Forgiving also does not mean trusting. He has to earn that back through his actions. You are accepting and letting go of the past, starting anew, on to a new relationship with him, the old one is gone. If he is repentant, and even if he isn’t, forgive.


Oh, how important this one is! I debated putting it first. Pray every morning for help and guidance throughout your day. Pray during the day when life seems overwhelming. Pray every night, thanking God for helping you through the day, and ask for restful sleep. 1 Thessalonians 5:17 | Pray without ceasing. The un-uttered cries of your soul are heard by God. He knows what you need. Let Him give you His shelter, comfort and guidance. Philippians 4:6 | Be anxious (worry) for nothing. But in all things, by prayer and petition, ….present your requests to the Lord.


The Bible. Find a concordance and look up whatever you are feeling at the time: Sorrow, Forgiveness, Worthiness, Beauty, Marriage, Family, Trust, Divorce. Our church had a Bible reading challenge to read the New Testament in 40 days. That got me into the Bible regularly, showing me how much of it I had never read, had never heard – even growing up in a parochial grade school, attending Sunday School for 8 years, and High School. It made me more comfortable really searching for what I needed. Some friends said they would let the book fall open and read to whatever God lead them.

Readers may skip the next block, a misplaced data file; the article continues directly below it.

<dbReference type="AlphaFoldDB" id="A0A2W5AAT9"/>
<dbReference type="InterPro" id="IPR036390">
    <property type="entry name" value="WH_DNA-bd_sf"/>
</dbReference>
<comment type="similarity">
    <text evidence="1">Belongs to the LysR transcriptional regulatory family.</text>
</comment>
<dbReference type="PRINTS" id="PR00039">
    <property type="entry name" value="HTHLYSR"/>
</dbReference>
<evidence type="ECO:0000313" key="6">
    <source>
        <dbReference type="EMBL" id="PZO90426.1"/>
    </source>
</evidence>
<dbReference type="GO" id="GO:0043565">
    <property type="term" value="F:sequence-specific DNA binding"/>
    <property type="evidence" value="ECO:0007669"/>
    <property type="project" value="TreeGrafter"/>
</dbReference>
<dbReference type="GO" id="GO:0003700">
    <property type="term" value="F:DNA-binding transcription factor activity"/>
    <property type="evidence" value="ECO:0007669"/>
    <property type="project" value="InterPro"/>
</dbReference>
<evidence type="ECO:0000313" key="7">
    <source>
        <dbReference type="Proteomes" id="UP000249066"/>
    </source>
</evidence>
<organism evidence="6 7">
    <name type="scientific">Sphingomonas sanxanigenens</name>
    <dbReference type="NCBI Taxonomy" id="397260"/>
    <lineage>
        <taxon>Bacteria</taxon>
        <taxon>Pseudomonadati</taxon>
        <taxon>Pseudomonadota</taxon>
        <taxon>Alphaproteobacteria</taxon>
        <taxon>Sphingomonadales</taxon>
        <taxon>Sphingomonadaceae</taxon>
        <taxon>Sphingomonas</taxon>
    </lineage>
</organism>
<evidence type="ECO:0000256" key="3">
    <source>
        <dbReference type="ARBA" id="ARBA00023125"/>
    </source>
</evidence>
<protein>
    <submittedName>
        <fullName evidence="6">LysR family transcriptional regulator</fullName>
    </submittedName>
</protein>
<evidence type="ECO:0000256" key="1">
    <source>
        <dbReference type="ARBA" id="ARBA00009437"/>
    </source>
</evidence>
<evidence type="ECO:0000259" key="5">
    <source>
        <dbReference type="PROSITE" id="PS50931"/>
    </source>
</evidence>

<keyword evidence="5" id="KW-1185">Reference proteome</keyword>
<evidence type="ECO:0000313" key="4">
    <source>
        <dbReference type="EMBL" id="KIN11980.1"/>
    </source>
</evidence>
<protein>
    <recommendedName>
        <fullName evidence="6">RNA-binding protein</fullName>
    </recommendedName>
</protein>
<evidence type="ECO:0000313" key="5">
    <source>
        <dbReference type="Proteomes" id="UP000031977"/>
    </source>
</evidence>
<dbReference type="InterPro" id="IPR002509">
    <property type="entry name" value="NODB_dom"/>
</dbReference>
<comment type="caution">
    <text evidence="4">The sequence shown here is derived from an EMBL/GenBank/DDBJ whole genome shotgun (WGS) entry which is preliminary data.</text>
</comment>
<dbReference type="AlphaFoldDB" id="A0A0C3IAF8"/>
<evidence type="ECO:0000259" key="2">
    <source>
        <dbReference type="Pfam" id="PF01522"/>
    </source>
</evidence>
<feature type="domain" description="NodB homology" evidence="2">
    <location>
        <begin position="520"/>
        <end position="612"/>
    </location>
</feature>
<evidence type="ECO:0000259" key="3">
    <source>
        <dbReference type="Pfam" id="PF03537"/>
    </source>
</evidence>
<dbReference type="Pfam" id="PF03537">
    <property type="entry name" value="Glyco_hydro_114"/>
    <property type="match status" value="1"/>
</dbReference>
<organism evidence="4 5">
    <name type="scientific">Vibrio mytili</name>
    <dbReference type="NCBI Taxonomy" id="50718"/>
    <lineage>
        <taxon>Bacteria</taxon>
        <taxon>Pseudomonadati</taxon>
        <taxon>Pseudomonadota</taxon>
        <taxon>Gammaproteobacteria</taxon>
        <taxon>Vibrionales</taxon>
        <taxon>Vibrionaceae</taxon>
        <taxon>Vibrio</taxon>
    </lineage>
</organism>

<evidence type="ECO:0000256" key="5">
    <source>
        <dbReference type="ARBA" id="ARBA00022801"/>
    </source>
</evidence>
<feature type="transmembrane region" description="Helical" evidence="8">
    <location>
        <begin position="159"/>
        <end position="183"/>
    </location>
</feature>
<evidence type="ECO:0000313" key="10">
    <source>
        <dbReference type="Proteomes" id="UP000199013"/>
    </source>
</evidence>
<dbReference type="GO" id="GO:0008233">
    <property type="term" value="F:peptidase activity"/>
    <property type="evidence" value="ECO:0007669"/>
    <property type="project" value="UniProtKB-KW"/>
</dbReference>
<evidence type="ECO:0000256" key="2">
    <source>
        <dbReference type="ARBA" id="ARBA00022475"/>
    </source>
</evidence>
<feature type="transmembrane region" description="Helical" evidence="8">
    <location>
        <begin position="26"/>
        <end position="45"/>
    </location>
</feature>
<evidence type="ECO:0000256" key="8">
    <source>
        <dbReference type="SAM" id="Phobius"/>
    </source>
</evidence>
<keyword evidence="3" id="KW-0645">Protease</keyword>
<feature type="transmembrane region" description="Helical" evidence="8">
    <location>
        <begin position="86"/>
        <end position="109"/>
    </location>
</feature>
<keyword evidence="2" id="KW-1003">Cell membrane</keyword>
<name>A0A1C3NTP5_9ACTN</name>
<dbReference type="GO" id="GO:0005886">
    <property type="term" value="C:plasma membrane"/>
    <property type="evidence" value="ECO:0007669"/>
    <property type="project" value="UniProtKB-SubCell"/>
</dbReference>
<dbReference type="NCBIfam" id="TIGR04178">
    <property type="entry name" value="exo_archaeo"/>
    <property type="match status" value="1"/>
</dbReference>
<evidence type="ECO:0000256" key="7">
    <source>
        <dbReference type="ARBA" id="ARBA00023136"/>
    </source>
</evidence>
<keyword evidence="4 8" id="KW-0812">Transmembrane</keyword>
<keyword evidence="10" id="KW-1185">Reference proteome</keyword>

Spousal Recovery Books – there are so many!!! I found Heart to Heart Counseling Center in Colorado. Dr. Weiss has written many books on the subject. The group I attended for spouses used his workbooks – a 12 step recovery program. The first read they recommend is Partners: Healing from His Addiction by Dr. Doug Weiss. I also recently finished reading Your Sexually Addicted Spouse, How Partners Can Cope and Heal by Steffens and Means. I wished I had read it second – the lady authors write from experience, giving understanding, direction and advice so needed. Co-Dependent No More, by Beattie is one I fought reading. I wasn’t co-dependent! I didn’t support and condone his behavior! After only a few chapters, I found out I understood co-dependency all wrong. It made many relationships in my life more clear. To save money, I turned to Amazon.com. It is much more affordable than hitting the local or counselor’s bookstore. I have 5 typed pages of suggested reading materials, most of which I have not begun to read in 5 years! Ask your counselor for suggestions for you.